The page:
- November 29, 2019
- By Ali Malsher
- 0 comments
Is your expert report accurate?
The Royal College of Surgeons has issued new guidance for surgeons wishing to act as expert witnesses. This guidance applies whether a surgeon is a witness in civil, criminal or coroner-type cases.
From a clinical negligence perspective, the issue of expert suitability to deal with a case is pertinent to both sides. These cases are often won and lost on the basis of expert evidence and, from time to time, all of us (on either side ) deal with experts who really are not familiar with their responsibilities and pay insufficient attention to detail.
A common complaint from clients is that what is written in a report is partially or completely inaccurate.
The answer to some of this is to record meetings with expert witnesses. In a case where a client has memory difficulties or is easily tired, recording the interview with the expert helps to ensure that whatever is put in the report of the claimant or defendant is a fair and balanced review. Not all experts, of course, are happy with this and it does not apply in every case. However, in some cases, it can be a useful reminder, both to expert and client, of the statements that are being made.
A case where this went awry, however, demonstrates the problem with this type of technique.
In the case of Mustard v Flower & Ors the claimant did have some minor difficulties and so she was informed that it would be advisable to record the interviews. As it was, she did not record her own side’s meetings, but she did record some of those with the defendant’s experts. Not all of these were declared to the defendant’s experts so it is easy to see why they had concerns. However, she had agreed with the defendant’s neuropsychologist that she could record the interview but not the subsequent neuropsychological testing. There was clearly an effort to turn off the machine, but she failed to do so and therefore the entire attendance was recorded.
The solicitor representing the claimant arranged for a transcript of the meeting to be prepared. He had not read or listened to the recording. It was only at that stage when the transcript came through that he realised that there was a difference between what was recorded and what was said in the report.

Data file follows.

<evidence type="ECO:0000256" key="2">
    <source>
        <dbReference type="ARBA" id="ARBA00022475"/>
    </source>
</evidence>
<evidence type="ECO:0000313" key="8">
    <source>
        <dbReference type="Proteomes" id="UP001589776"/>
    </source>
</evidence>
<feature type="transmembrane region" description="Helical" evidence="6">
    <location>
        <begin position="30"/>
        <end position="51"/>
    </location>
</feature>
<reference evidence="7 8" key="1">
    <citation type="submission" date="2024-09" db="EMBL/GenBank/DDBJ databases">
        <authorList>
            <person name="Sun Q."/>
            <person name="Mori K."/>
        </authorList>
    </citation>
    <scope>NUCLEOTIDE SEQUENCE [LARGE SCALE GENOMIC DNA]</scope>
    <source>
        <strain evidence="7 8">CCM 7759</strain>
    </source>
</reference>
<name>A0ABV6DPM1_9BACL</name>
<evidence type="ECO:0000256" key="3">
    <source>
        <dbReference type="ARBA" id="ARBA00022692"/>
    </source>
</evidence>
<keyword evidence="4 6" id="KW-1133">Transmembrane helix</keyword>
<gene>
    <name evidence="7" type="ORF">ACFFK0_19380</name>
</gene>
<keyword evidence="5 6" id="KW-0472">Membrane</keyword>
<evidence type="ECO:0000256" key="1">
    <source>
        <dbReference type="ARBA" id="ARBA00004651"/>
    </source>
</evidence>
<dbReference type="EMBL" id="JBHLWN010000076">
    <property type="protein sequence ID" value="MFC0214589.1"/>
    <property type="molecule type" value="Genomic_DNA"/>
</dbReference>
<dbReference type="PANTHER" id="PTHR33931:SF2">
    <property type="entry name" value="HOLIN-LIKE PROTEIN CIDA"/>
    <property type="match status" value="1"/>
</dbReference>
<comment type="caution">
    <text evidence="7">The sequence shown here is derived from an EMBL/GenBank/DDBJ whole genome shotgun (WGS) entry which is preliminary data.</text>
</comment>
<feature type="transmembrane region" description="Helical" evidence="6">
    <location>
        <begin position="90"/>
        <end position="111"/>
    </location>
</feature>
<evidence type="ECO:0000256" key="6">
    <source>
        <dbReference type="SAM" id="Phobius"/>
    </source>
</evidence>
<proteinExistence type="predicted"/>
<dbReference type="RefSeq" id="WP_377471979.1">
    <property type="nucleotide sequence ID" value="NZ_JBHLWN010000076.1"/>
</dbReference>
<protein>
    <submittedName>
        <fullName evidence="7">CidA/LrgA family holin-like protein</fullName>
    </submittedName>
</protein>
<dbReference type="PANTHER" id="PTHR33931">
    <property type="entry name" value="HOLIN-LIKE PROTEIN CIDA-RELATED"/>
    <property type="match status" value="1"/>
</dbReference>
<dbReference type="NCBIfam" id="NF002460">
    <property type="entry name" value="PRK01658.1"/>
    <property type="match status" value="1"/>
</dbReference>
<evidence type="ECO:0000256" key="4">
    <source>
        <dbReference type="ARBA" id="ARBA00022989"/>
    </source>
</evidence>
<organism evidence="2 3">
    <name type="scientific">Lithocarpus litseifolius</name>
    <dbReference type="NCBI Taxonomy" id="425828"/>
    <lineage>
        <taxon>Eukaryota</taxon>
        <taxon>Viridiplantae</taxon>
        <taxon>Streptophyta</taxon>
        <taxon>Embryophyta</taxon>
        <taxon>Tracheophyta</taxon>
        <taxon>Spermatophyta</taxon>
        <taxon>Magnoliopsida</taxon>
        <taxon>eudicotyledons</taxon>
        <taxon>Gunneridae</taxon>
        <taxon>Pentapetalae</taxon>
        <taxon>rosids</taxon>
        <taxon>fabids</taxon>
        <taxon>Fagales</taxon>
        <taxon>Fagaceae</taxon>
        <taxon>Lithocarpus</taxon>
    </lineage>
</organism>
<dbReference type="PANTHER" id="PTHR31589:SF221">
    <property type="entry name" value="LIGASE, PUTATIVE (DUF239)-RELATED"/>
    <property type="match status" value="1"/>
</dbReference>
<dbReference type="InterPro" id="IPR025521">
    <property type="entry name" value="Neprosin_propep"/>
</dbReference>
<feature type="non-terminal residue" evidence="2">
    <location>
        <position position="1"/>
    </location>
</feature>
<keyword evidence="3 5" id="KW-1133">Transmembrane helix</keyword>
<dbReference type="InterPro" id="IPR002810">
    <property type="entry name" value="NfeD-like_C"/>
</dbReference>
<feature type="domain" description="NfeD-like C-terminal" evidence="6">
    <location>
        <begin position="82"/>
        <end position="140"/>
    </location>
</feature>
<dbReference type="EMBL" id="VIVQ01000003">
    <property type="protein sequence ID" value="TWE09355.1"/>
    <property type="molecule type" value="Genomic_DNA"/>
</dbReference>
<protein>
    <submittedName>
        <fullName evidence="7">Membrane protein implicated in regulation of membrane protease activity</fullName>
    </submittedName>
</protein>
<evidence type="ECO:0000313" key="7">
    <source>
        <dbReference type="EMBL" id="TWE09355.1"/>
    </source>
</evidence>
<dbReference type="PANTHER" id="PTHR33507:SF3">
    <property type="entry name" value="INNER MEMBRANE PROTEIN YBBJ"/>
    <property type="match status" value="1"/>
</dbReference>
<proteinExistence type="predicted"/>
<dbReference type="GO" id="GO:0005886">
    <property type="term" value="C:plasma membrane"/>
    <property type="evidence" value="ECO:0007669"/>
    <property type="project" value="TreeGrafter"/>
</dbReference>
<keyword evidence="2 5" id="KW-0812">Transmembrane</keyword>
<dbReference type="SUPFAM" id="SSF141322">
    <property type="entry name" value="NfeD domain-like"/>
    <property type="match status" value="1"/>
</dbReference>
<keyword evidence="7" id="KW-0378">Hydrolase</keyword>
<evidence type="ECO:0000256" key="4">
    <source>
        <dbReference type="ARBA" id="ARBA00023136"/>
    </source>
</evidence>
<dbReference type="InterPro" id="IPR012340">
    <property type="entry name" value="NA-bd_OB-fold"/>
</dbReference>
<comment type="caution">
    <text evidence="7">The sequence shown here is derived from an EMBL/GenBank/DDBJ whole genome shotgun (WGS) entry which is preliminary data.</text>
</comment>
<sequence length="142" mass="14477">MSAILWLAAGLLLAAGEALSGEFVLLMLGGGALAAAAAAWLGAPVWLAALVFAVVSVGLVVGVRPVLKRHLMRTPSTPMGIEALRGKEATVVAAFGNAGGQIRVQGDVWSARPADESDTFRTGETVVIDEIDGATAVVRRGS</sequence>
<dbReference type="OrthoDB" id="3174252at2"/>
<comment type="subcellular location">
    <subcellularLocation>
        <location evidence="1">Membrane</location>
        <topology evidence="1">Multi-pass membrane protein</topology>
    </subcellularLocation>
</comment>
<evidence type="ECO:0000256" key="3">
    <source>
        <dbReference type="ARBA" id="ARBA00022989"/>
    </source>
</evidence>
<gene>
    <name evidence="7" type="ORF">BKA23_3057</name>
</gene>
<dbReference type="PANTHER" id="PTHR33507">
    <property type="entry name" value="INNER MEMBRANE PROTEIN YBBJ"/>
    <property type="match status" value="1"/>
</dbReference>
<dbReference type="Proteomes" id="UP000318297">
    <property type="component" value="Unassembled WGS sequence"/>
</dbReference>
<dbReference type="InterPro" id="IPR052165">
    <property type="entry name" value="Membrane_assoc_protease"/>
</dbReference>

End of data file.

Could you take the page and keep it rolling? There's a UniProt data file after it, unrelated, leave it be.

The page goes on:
Quite why there was so much difference, bearing in mind that the neuropsychologist was aware of the recording, is not clear. In addition, the solicitor then sent the transcript through to his own expert who had some concerns about the testing. A further series of reports and questions arose and the matter became fairly convoluted. Ultimately, it went back before the court and the court had to weigh up whether the evidence obtained (albeit without the consent of the neuropsychologist concerned) could be used because it had an evidential benefit or whether it should be discarded because of the means by which it had been obtained. In the end, the decision was to use the evidence.
There are many clients who, after an appointment when they see the report from a defendant’s expert, in particular, consider that they do not accurately reflect what they have said during the course of a consultation. It is neither practical nor realistically desirable for claimants to record all interviews in all circumstances even if the experts are happy for that to occur. It does, however, raise the question of the accuracy of note-taking by defendant experts. There is no actual reason to assume that claimant experts are more accurate, but it is simply the case that fewer issues come up about them, perhaps because of the party on whose behalf they are instructed. Some experts dictate a proportion of the report in front of claimants. Whilst certainly helpful it may be difficult after a long examination for a claimant to concentrate on what is being said .
As a matter of principle, I always ask that claimants are accompanied to appointments if at all possible. If the claimant has an issue in relation to memory or cognitive damage I tend to ask for a recording to be made with the consent of the defendant’s expert (and indeed the claimant’s expert) if at all possible if no one is there to accompany them. A long appointment should be recorded if practical as no one can accurately remember all of such an attendance.
It is important to remember that those with cognitive damage are vulnerable clients and they do not always understand either the questions that have been put to them or subtle nuances . However all experts should be aware of the process and it should be applied to both sides as much as possible.
There are always issues about the conduct of experts from time to time. The issue of accuracy in recording information provided by the claimant is one which often comes up in the claimant lawyer’s office but rarely in court. This was perhaps an extreme example, although we do not always know. Perhaps if more recordings or note takings from claimants and their chaperones took place, less inaccuracy would occur. What is apparent however is that this is welcome guidance. All experts should be thoroughly trained not just in what is needed for the court but also in the importance of taking a proper note on which to base a later report.
*Disclaimer: The information on the Anthony Gold website is for general information only and reflects the position at the date of publication. It does not constitute legal advice and should not be treated as such. It is provided without any representations or warranties, express or implied.*
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